D1751. Blue and White Commedia Dell’Arte Figure
Delft, circa 1750
Marked with an asterisk and JB in blue for Justus de Berg, recorded as a potter at De Witte Ster (The White Star) factory
Modeled as a figure from the Commedia dell’ Arte with exaggerated large hands, wearing a voluminous beret and patterned costume with a ruffled collar and cuffs and concealed at the back under a cape, standing on the circular base decorated with scrolls, the sides with trellis work reserved with panels of scrolls.
Height: 18.7 cm. (7.4 in.)
Provenance: Belgian Private Collection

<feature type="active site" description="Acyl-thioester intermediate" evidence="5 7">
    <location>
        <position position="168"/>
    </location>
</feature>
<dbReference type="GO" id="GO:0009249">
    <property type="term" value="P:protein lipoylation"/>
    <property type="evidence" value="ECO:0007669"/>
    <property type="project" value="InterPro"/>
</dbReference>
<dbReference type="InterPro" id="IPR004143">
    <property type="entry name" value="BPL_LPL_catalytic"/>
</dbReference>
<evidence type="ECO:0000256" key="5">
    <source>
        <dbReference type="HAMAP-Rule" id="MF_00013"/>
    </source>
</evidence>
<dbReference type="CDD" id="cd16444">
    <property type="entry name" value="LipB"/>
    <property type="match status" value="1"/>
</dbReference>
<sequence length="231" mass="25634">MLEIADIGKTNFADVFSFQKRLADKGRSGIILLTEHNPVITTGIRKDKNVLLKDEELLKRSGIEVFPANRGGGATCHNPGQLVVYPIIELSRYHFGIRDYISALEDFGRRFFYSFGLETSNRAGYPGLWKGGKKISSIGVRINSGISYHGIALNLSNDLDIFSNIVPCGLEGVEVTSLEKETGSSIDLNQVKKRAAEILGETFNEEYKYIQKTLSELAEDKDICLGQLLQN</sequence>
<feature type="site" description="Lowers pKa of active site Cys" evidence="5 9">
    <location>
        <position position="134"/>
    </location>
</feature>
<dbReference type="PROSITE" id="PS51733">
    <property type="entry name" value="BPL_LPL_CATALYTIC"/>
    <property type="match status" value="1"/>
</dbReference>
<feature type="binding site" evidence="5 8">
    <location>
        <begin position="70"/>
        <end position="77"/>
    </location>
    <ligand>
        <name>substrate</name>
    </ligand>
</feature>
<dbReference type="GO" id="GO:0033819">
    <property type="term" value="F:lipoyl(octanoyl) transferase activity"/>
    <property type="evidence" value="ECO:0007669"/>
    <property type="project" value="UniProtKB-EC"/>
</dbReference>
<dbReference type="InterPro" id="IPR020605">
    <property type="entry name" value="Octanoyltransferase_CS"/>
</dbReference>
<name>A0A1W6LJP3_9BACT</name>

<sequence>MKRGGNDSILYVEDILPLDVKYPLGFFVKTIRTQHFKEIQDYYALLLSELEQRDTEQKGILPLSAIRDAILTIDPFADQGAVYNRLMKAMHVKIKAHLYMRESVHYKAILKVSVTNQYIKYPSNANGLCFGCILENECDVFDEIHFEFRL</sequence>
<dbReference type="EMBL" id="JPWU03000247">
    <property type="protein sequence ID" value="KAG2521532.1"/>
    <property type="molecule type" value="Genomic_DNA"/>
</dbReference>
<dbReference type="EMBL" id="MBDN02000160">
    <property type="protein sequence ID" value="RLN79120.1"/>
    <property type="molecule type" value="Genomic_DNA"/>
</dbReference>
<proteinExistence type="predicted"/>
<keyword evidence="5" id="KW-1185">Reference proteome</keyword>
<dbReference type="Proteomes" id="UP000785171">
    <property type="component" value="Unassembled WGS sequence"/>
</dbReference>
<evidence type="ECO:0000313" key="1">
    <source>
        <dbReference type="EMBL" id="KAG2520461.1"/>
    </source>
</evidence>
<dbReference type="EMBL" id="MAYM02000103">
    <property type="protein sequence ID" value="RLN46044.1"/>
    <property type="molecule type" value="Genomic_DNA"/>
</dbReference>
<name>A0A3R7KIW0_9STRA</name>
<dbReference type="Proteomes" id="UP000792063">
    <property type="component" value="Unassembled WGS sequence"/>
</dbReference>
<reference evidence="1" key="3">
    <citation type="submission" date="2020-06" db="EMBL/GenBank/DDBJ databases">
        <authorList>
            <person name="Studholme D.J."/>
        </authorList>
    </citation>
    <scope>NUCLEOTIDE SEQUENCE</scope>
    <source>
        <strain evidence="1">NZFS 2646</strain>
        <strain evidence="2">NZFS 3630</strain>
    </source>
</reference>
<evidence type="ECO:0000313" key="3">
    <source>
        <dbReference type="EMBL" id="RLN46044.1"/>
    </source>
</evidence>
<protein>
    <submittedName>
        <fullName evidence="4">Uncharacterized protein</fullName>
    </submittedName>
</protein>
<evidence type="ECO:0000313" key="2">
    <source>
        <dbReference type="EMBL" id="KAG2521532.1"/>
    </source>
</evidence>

For centuries the Commedia dell’ Arte (Italian Comedy) has been a source of inspiration for painters, printmakers and porcelain manufacturers throughout Europe. The subject has appeared in almost every medium of the fine and decorative arts. The Commedia dell’ Arte began in Italy in the sixteenth century, possibly as a reaction to the political and economics crisis of that century. The genre was a form of comedic theater, with masked actors performing improvised scenes. Recognizable by their mask and costume, characters included the typical jester and merchant, as well as the more obscure figures of Colombine, a female servant, and the brave Capitano. The Italian performers traveled throughout Europe, and many characters’ names changed according to the region. The visiting troupes had a considerable influence on the local theatre traditions, as well as the fine and decorative arts. In response to the rising popularity of the Commedia dell’ Arte in Italy, France, Germany and the Netherlands in the first half of the eighteenth century, Delft potters produced plates and figures using the theatre as its subject.